Jennifer Harris, BPP Law School

BVC aptitude is an unnecessary obstacle

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  • Less than 45% of BVC students are successful in obtaining a pupillage. I

    Too many students are seduced into the 'sexy' portrayals of becoming and practising as a Barrister. Too many students see the BVC as a natural progression after completing a law degree.

    I think anything that causes a student to think twice about their chances is a very good idea.

    However, I would prefer the Providers to offer guidance on the test/interview results---with it being the student who ultimately decides on whether then to still take the BVC

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  • Northern Ireland has a system like this for applicants to the solicitor and barrister course. It doesn't work. All it does is weed out people who can't afford to pay for ludicrously overpriced private tuition.

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  • A good barrister requires a certain combination of abilities. The successful completion of a law degree only tests for one of these abilities and that is the ability to learn the law. It seems quite reasonable for BVC providers to ask prospective students to take an aptitude test which will give some guidance to the applicants and the providers as to whether they have a realistic chance of becoming a barrister.

    The response from IHateBPP (which name perhaps gives some indication of where he or she is coming from) gives no rational reason as to why they hold the opinion that the system in Northern Ireland does not work. Presumably what the system does is prevent people who have no chance of becoming a barrister from wasting their money, regardless of whether they can or can't afford to pay. Indeed it might be said that the system is of greatest benefit to those who can't afford to pay as it will prevent them from wasting money on a course that will not lead to the lucrative career that they hope.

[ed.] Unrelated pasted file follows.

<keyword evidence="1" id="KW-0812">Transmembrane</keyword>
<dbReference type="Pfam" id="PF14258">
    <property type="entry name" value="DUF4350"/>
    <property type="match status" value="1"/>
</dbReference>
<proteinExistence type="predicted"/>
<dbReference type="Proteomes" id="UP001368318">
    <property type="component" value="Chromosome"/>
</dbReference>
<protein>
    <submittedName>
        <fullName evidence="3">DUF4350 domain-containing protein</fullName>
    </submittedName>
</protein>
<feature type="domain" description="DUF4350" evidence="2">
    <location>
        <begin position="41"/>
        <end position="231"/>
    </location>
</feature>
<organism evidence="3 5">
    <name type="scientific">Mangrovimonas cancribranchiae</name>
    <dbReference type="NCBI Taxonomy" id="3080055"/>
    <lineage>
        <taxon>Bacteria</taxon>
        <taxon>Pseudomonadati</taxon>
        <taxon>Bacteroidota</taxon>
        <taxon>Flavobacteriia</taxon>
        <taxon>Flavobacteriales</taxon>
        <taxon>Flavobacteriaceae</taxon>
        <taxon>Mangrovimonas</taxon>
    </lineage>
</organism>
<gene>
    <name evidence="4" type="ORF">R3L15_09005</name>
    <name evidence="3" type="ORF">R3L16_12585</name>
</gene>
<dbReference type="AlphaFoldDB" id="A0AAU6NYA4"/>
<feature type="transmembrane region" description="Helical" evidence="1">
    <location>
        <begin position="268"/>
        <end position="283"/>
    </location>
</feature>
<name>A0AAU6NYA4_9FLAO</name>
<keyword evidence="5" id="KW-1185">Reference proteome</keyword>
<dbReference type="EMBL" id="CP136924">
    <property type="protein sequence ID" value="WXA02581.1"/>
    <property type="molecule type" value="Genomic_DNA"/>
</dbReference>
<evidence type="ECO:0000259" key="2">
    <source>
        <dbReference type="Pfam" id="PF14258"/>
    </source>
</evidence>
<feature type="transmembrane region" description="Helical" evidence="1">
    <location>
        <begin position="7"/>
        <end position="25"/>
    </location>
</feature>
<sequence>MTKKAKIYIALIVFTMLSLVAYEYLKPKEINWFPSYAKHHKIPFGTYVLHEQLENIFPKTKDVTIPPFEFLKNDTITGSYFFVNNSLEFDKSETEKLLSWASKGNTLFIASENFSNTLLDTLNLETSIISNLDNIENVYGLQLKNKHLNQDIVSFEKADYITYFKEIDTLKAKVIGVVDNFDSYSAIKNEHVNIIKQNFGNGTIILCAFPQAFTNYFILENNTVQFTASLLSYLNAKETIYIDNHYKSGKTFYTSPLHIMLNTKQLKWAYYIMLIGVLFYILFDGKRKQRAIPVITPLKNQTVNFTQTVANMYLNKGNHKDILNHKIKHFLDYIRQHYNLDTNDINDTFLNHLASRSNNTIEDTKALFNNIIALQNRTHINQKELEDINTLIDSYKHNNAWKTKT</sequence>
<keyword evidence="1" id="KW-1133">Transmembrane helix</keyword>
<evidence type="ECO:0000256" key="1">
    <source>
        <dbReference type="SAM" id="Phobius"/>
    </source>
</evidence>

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  • I don't really think the Northern Ireland system does stop people wasting their money- it's compulsary for would-be solicitors as well as barristers, and all that seems to happen is that people retake the test as many times as they need until they finally get in to the institute. Scores work by combining a score from your degree classification with your test result, I think for barristers every year it's only something like the top 25 people.

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